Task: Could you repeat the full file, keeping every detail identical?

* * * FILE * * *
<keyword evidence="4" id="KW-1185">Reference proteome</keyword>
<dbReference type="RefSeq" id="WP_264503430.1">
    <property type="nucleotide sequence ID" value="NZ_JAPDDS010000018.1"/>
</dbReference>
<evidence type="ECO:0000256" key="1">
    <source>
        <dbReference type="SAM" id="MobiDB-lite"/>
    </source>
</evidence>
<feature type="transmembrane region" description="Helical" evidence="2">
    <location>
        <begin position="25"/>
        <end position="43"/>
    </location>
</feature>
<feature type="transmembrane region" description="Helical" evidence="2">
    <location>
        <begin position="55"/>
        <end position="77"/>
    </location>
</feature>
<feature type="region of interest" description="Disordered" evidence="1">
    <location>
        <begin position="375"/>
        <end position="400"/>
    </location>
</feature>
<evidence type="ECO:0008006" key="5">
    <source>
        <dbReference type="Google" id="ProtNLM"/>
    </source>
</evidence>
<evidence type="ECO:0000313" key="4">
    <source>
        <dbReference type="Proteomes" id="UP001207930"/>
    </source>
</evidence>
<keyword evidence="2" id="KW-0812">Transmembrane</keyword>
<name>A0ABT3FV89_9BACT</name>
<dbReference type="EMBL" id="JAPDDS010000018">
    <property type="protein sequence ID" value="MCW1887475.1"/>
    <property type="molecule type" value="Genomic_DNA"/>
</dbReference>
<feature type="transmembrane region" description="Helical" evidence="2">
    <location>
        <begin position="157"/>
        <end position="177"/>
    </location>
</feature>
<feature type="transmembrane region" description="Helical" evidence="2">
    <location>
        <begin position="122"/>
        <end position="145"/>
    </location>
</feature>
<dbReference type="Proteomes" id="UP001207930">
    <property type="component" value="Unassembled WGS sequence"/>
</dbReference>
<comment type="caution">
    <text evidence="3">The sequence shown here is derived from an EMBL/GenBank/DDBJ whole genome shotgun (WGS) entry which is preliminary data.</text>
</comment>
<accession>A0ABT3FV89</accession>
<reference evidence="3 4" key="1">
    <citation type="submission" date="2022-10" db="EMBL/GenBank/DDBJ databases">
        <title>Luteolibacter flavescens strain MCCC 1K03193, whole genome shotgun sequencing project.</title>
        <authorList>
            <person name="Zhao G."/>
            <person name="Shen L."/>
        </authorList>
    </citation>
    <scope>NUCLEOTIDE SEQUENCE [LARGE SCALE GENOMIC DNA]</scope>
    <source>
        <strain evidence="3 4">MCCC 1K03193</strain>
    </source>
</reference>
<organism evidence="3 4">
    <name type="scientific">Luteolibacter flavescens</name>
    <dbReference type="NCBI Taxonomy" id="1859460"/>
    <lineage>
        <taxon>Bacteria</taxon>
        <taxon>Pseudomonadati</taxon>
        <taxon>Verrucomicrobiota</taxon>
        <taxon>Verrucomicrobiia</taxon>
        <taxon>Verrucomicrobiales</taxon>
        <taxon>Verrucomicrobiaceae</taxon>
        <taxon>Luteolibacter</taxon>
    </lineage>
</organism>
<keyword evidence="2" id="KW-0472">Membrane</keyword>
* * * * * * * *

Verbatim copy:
<keyword evidence="4" id="KW-1185">Reference proteome</keyword>
<dbReference type="RefSeq" id="WP_264503430.1">
    <property type="nucleotide sequence ID" value="NZ_JAPDDS010000018.1"/>
</dbReference>
<evidence type="ECO:0000256" key="1">
    <source>
        <dbReference type="SAM" id="MobiDB-lite"/>
    </source>
</evidence>
<feature type="transmembrane region" description="Helical" evidence="2">
    <location>
        <begin position="25"/>
        <end position="43"/>
    </location>
</feature>
<feature type="transmembrane region" description="Helical" evidence="2">
    <location>
        <begin position="55"/>
        <end position="77"/>
    </location>
</feature>
<feature type="region of interest" description="Disordered" evidence="1">
    <location>
        <begin position="375"/>
        <end position="400"/>
    </location>
</feature>
<evidence type="ECO:0008006" key="5">
    <source>
        <dbReference type="Google" id="ProtNLM"/>
    </source>
</evidence>
<evidence type="ECO:0000313" key="4">
    <source>
        <dbReference type="Proteomes" id="UP001207930"/>
    </source>
</evidence>
<keyword evidence="2" id="KW-0812">Transmembrane</keyword>
<name>A0ABT3FV89_9BACT</name>
<dbReference type="EMBL" id="JAPDDS010000018">
    <property type="protein sequence ID" value="MCW1887475.1"/>
    <property type="molecule type" value="Genomic_DNA"/>
</dbReference>
<feature type="transmembrane region" description="Helical" evidence="2">
    <location>
        <begin position="157"/>
        <end position="177"/>
    </location>
</feature>
<feature type="transmembrane region" description="Helical" evidence="2">
    <location>
        <begin position="122"/>
        <end position="145"/>
    </location>
</feature>
<dbReference type="Proteomes" id="UP001207930">
    <property type="component" value="Unassembled WGS sequence"/>
</dbReference>
<comment type="caution">
    <text evidence="3">The sequence shown here is derived from an EMBL/GenBank/DDBJ whole genome shotgun (WGS) entry which is preliminary data.</text>
</comment>
<accession>A0ABT3FV89</accession>
<reference evidence="3 4" key="1">
    <citation type="submission" date="2022-10" db="EMBL/GenBank/DDBJ databases">
        <title>Luteolibacter flavescens strain MCCC 1K03193, whole genome shotgun sequencing project.</title>
        <authorList>
            <person name="Zhao G."/>
            <person name="Shen L."/>
        </authorList>
    </citation>
    <scope>NUCLEOTIDE SEQUENCE [LARGE SCALE GENOMIC DNA]</scope>
    <source>
        <strain evidence="3 4">MCCC 1K03193</strain>
    </source>
</reference>
<organism evidence="3 4">
    <name type="scientific">Luteolibacter flavescens</name>
    <dbReference type="NCBI Taxonomy" id="1859460"/>
    <lineage>
        <taxon>Bacteria</taxon>
        <taxon>Pseudomonadati</taxon>
        <taxon>Verrucomicrobiota</taxon>
        <taxon>Verrucomicrobiia</taxon>
        <taxon>Verrucomicrobiales</taxon>
        <taxon>Verrucomicrobiaceae</taxon>
        <taxon>Luteolibacter</taxon>
    </lineage>
</organism>
<keyword evidence="2" id="KW-0472">Membrane</keyword>